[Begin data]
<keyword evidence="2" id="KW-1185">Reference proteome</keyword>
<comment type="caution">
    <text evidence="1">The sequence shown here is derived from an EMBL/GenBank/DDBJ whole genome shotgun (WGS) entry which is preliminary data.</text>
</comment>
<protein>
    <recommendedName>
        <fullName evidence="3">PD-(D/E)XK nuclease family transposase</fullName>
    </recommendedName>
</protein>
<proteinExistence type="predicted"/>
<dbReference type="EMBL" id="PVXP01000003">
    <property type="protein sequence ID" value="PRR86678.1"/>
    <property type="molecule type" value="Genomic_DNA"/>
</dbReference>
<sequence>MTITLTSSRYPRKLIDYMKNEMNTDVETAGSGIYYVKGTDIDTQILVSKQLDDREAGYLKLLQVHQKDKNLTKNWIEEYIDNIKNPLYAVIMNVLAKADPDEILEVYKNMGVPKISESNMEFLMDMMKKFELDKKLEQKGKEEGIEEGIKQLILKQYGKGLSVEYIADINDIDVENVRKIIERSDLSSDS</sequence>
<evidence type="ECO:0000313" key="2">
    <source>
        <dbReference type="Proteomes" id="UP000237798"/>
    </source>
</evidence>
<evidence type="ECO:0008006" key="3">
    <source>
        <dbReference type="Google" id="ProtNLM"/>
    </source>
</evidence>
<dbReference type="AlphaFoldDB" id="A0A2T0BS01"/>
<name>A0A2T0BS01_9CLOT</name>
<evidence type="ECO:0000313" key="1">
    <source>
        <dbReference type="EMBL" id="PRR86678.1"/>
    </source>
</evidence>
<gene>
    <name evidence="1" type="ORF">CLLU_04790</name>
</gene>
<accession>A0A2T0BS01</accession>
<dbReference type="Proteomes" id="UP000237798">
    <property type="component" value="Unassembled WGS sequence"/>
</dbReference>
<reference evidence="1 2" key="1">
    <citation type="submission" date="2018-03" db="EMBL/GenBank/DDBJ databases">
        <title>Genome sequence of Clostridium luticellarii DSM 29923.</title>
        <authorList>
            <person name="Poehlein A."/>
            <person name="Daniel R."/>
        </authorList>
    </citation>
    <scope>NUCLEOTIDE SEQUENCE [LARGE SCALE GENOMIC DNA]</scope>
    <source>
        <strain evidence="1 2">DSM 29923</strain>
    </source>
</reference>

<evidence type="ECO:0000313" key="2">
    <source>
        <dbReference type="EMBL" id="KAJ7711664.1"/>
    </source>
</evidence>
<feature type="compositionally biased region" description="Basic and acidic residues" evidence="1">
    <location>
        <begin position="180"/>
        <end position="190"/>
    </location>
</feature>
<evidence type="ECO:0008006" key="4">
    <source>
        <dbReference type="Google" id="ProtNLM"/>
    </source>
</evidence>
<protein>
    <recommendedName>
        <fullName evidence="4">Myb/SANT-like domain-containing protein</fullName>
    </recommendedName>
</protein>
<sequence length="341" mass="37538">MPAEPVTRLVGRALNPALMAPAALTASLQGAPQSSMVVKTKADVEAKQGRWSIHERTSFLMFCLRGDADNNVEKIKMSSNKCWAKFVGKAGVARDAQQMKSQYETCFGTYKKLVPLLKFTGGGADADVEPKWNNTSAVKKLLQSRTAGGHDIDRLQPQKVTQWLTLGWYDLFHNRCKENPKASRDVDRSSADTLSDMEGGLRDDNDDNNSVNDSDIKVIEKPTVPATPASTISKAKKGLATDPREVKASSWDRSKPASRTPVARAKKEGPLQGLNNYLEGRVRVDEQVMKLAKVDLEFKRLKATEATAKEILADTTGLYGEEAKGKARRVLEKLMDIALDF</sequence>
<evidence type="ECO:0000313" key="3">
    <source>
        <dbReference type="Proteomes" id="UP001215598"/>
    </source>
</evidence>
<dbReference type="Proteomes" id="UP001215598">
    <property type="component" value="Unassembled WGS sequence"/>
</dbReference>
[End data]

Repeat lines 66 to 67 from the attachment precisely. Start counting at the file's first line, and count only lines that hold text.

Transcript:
        <dbReference type="Google" id="ProtNLM"/>
    </source>